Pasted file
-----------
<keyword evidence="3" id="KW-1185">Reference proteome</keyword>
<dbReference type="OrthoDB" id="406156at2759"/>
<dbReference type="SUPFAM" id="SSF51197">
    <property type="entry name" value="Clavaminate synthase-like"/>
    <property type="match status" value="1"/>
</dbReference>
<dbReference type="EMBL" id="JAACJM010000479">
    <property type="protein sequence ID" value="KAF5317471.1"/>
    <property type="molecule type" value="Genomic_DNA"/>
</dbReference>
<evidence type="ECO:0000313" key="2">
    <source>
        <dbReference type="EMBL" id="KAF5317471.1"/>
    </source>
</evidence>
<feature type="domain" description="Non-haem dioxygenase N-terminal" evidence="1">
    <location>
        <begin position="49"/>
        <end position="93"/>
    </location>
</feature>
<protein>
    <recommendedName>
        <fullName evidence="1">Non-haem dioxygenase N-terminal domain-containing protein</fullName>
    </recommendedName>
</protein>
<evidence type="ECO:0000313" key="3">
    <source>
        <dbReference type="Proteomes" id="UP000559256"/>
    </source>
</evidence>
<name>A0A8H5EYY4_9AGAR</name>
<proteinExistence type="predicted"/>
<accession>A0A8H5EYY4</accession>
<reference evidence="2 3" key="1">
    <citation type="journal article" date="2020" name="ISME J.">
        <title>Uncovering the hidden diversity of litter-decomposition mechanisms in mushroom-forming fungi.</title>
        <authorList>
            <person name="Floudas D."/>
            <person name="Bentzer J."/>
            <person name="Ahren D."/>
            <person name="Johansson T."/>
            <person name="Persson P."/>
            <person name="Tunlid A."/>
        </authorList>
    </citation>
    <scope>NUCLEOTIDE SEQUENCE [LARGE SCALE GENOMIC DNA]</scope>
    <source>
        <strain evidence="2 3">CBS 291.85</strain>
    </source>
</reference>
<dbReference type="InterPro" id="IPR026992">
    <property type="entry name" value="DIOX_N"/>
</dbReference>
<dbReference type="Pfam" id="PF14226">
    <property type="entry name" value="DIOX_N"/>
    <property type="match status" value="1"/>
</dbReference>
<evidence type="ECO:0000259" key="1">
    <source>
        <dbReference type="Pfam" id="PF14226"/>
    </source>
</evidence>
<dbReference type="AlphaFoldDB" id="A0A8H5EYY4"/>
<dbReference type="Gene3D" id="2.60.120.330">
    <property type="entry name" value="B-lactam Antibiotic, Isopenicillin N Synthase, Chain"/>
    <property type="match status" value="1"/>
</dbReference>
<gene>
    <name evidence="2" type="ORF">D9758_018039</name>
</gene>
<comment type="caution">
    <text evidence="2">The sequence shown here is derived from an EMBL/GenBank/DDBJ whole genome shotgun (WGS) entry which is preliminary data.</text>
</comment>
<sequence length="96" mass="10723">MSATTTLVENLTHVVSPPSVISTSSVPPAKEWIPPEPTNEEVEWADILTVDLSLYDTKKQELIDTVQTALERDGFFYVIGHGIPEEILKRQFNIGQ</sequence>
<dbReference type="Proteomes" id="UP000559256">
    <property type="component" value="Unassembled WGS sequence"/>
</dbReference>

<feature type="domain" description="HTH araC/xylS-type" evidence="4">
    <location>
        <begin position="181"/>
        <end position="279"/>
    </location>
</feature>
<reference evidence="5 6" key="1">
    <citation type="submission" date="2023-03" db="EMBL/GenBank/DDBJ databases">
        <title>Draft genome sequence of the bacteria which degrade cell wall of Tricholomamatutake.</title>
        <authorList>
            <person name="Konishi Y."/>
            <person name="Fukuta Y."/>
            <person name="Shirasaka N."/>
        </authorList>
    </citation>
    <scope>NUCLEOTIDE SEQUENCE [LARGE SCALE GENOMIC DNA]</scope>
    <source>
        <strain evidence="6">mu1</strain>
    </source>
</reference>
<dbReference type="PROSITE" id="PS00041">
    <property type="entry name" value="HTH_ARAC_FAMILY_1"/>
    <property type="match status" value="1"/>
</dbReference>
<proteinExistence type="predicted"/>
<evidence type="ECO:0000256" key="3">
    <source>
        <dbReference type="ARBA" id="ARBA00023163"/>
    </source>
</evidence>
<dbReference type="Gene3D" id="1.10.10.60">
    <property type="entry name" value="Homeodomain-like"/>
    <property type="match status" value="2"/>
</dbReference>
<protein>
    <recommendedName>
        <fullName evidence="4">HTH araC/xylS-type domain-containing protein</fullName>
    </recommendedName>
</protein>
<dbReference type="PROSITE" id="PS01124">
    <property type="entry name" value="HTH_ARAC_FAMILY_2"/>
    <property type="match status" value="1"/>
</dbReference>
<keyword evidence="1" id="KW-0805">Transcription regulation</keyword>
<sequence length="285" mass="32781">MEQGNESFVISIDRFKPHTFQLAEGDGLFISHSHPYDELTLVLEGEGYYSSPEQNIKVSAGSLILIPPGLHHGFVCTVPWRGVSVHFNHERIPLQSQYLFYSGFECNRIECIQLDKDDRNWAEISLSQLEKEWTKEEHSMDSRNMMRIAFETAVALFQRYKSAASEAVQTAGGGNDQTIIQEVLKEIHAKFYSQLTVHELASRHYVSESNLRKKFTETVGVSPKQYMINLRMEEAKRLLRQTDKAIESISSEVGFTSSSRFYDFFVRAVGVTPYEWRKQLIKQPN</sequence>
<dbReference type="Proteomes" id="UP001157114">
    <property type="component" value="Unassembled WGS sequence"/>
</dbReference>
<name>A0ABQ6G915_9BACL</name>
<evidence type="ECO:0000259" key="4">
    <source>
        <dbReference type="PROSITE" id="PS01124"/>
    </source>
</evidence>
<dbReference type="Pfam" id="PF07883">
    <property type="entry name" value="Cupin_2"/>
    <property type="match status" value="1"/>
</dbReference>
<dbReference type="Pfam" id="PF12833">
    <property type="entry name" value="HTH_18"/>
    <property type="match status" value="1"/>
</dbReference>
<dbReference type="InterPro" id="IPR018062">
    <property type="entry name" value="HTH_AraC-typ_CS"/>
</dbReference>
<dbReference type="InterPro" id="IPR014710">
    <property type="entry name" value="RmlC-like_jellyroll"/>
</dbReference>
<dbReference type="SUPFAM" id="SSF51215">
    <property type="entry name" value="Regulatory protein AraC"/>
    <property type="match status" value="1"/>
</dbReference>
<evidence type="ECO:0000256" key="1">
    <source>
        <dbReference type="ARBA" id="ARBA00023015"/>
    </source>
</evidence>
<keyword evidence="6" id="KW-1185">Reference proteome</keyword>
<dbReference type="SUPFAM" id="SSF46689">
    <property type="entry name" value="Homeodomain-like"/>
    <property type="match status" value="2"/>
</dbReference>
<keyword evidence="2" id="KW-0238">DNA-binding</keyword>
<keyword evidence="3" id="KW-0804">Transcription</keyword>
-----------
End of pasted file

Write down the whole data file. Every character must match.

<keyword evidence="3" id="KW-1185">Reference proteome</keyword>
<dbReference type="OrthoDB" id="406156at2759"/>
<dbReference type="SUPFAM" id="SSF51197">
    <property type="entry name" value="Clavaminate synthase-like"/>
    <property type="match status" value="1"/>
</dbReference>
<dbReference type="EMBL" id="JAACJM010000479">
    <property type="protein sequence ID" value="KAF5317471.1"/>
    <property type="molecule type" value="Genomic_DNA"/>
</dbReference>
<evidence type="ECO:0000313" key="2">
    <source>
        <dbReference type="EMBL" id="KAF5317471.1"/>
    </source>
</evidence>
<feature type="domain" description="Non-haem dioxygenase N-terminal" evidence="1">
    <location>
        <begin position="49"/>
        <end position="93"/>
    </location>
</feature>
<protein>
    <recommendedName>
        <fullName evidence="1">Non-haem dioxygenase N-terminal domain-containing protein</fullName>
    </recommendedName>
</protein>
<evidence type="ECO:0000313" key="3">
    <source>
        <dbReference type="Proteomes" id="UP000559256"/>
    </source>
</evidence>
<name>A0A8H5EYY4_9AGAR</name>
<proteinExistence type="predicted"/>
<accession>A0A8H5EYY4</accession>
<reference evidence="2 3" key="1">
    <citation type="journal article" date="2020" name="ISME J.">
        <title>Uncovering the hidden diversity of litter-decomposition mechanisms in mushroom-forming fungi.</title>
        <authorList>
            <person name="Floudas D."/>
            <person name="Bentzer J."/>
            <person name="Ahren D."/>
            <person name="Johansson T."/>
            <person name="Persson P."/>
            <person name="Tunlid A."/>
        </authorList>
    </citation>
    <scope>NUCLEOTIDE SEQUENCE [LARGE SCALE GENOMIC DNA]</scope>
    <source>
        <strain evidence="2 3">CBS 291.85</strain>
    </source>
</reference>
<dbReference type="InterPro" id="IPR026992">
    <property type="entry name" value="DIOX_N"/>
</dbReference>
<dbReference type="Pfam" id="PF14226">
    <property type="entry name" value="DIOX_N"/>
    <property type="match status" value="1"/>
</dbReference>
<evidence type="ECO:0000259" key="1">
    <source>
        <dbReference type="Pfam" id="PF14226"/>
    </source>
</evidence>
<dbReference type="AlphaFoldDB" id="A0A8H5EYY4"/>
<dbReference type="Gene3D" id="2.60.120.330">
    <property type="entry name" value="B-lactam Antibiotic, Isopenicillin N Synthase, Chain"/>
    <property type="match status" value="1"/>
</dbReference>
<gene>
    <name evidence="2" type="ORF">D9758_018039</name>
</gene>
<comment type="caution">
    <text evidence="2">The sequence shown here is derived from an EMBL/GenBank/DDBJ whole genome shotgun (WGS) entry which is preliminary data.</text>
</comment>
<sequence length="96" mass="10723">MSATTTLVENLTHVVSPPSVISTSSVPPAKEWIPPEPTNEEVEWADILTVDLSLYDTKKQELIDTVQTALERDGFFYVIGHGIPEEILKRQFNIGQ</sequence>
<dbReference type="Proteomes" id="UP000559256">
    <property type="component" value="Unassembled WGS sequence"/>
</dbReference>

<feature type="domain" description="HTH araC/xylS-type" evidence="4">
    <location>
        <begin position="181"/>
        <end position="279"/>
    </location>
</feature>
<reference evidence="5 6" key="1">
    <citation type="submission" date="2023-03" db="EMBL/GenBank/DDBJ databases">
        <title>Draft genome sequence of the bacteria which degrade cell wall of Tricholomamatutake.</title>
        <authorList>
            <person name="Konishi Y."/>
            <person name="Fukuta Y."/>
            <person name="Shirasaka N."/>
        </authorList>
    </citation>
    <scope>NUCLEOTIDE SEQUENCE [LARGE SCALE GENOMIC DNA]</scope>
    <source>
        <strain evidence="6">mu1</strain>
    </source>
</reference>
<dbReference type="PROSITE" id="PS00041">
    <property type="entry name" value="HTH_ARAC_FAMILY_1"/>
    <property type="match status" value="1"/>
</dbReference>
<proteinExistence type="predicted"/>
<evidence type="ECO:0000256" key="3">
    <source>
        <dbReference type="ARBA" id="ARBA00023163"/>
    </source>
</evidence>
<dbReference type="Gene3D" id="1.10.10.60">
    <property type="entry name" value="Homeodomain-like"/>
    <property type="match status" value="2"/>
</dbReference>
<protein>
    <recommendedName>
        <fullName evidence="4">HTH araC/xylS-type domain-containing protein</fullName>
    </recommendedName>
</protein>
<dbReference type="PROSITE" id="PS01124">
    <property type="entry name" value="HTH_ARAC_FAMILY_2"/>
    <property type="match status" value="1"/>
</dbReference>
<keyword evidence="1" id="KW-0805">Transcription regulation</keyword>
<sequence length="285" mass="32781">MEQGNESFVISIDRFKPHTFQLAEGDGLFISHSHPYDELTLVLEGEGYYSSPEQNIKVSAGSLILIPPGLHHGFVCTVPWRGVSVHFNHERIPLQSQYLFYSGFECNRIECIQLDKDDRNWAEISLSQLEKEWTKEEHSMDSRNMMRIAFETAVALFQRYKSAASEAVQTAGGGNDQTIIQEVLKEIHAKFYSQLTVHELASRHYVSESNLRKKFTETVGVSPKQYMINLRMEEAKRLLRQTDKAIESISSEVGFTSSSRFYDFFVRAVGVTPYEWRKQLIKQPN</sequence>
<dbReference type="Proteomes" id="UP001157114">
    <property type="component" value="Unassembled WGS sequence"/>
</dbReference>
<name>A0ABQ6G915_9BACL</name>
<evidence type="ECO:0000259" key="4">
    <source>
        <dbReference type="PROSITE" id="PS01124"/>
    </source>
</evidence>
<dbReference type="Pfam" id="PF07883">
    <property type="entry name" value="Cupin_2"/>
    <property type="match status" value="1"/>
</dbReference>
<dbReference type="Pfam" id="PF12833">
    <property type="entry name" value="HTH_18"/>
    <property type="match status" value="1"/>
</dbReference>
<dbReference type="InterPro" id="IPR018062">
    <property type="entry name" value="HTH_AraC-typ_CS"/>
</dbReference>
<dbReference type="InterPro" id="IPR014710">
    <property type="entry name" value="RmlC-like_jellyroll"/>
</dbReference>
<dbReference type="SUPFAM" id="SSF51215">
    <property type="entry name" value="Regulatory protein AraC"/>
    <property type="match status" value="1"/>
</dbReference>
<evidence type="ECO:0000256" key="1">
    <source>
        <dbReference type="ARBA" id="ARBA00023015"/>
    </source>
</evidence>
<keyword evidence="6" id="KW-1185">Reference proteome</keyword>
<dbReference type="SUPFAM" id="SSF46689">
    <property type="entry name" value="Homeodomain-like"/>
    <property type="match status" value="2"/>
</dbReference>
<keyword evidence="2" id="KW-0238">DNA-binding</keyword>
<keyword evidence="3" id="KW-0804">Transcription</keyword>